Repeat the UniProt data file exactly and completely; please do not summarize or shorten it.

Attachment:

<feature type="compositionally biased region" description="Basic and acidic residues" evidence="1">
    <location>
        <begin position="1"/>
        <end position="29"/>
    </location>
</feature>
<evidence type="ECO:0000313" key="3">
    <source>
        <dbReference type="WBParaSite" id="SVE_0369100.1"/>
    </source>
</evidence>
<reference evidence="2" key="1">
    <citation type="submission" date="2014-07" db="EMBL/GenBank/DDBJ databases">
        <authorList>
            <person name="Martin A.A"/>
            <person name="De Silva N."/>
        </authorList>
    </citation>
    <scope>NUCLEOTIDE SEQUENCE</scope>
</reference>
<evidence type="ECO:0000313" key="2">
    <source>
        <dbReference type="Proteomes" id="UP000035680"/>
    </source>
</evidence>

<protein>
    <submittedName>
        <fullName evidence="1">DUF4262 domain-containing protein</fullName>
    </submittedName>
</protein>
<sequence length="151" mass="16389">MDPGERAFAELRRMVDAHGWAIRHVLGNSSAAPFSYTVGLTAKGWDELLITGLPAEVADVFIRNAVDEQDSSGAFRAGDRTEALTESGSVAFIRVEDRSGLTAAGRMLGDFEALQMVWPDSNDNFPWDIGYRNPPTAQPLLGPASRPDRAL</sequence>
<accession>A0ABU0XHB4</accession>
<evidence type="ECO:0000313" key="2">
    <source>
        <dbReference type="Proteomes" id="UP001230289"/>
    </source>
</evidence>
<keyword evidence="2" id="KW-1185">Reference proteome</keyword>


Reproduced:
<feature type="compositionally biased region" description="Basic and acidic residues" evidence="1">
    <location>
        <begin position="1"/>
        <end position="29"/>
    </location>
</feature>
<evidence type="ECO:0000313" key="3">
    <source>
        <dbReference type="WBParaSite" id="SVE_0369100.1"/>
    </source>
</evidence>
<reference evidence="2" key="1">
    <citation type="submission" date="2014-07" db="EMBL/GenBank/DDBJ databases">
        <authorList>
            <person name="Martin A.A"/>
            <person name="De Silva N."/>
        </authorList>
    </citation>
    <scope>NUCLEOTIDE SEQUENCE</scope>
</reference>
<evidence type="ECO:0000313" key="2">
    <source>
        <dbReference type="Proteomes" id="UP000035680"/>
    </source>
</evidence>

<protein>
    <submittedName>
        <fullName evidence="1">DUF4262 domain-containing protein</fullName>
    </submittedName>
</protein>
<sequence length="151" mass="16389">MDPGERAFAELRRMVDAHGWAIRHVLGNSSAAPFSYTVGLTAKGWDELLITGLPAEVADVFIRNAVDEQDSSGAFRAGDRTEALTESGSVAFIRVEDRSGLTAAGRMLGDFEALQMVWPDSNDNFPWDIGYRNPPTAQPLLGPASRPDRAL</sequence>
<accession>A0ABU0XHB4</accession>
<evidence type="ECO:0000313" key="2">
    <source>
        <dbReference type="Proteomes" id="UP001230289"/>
    </source>
</evidence>
<keyword evidence="2" id="KW-1185">Reference proteome</keyword>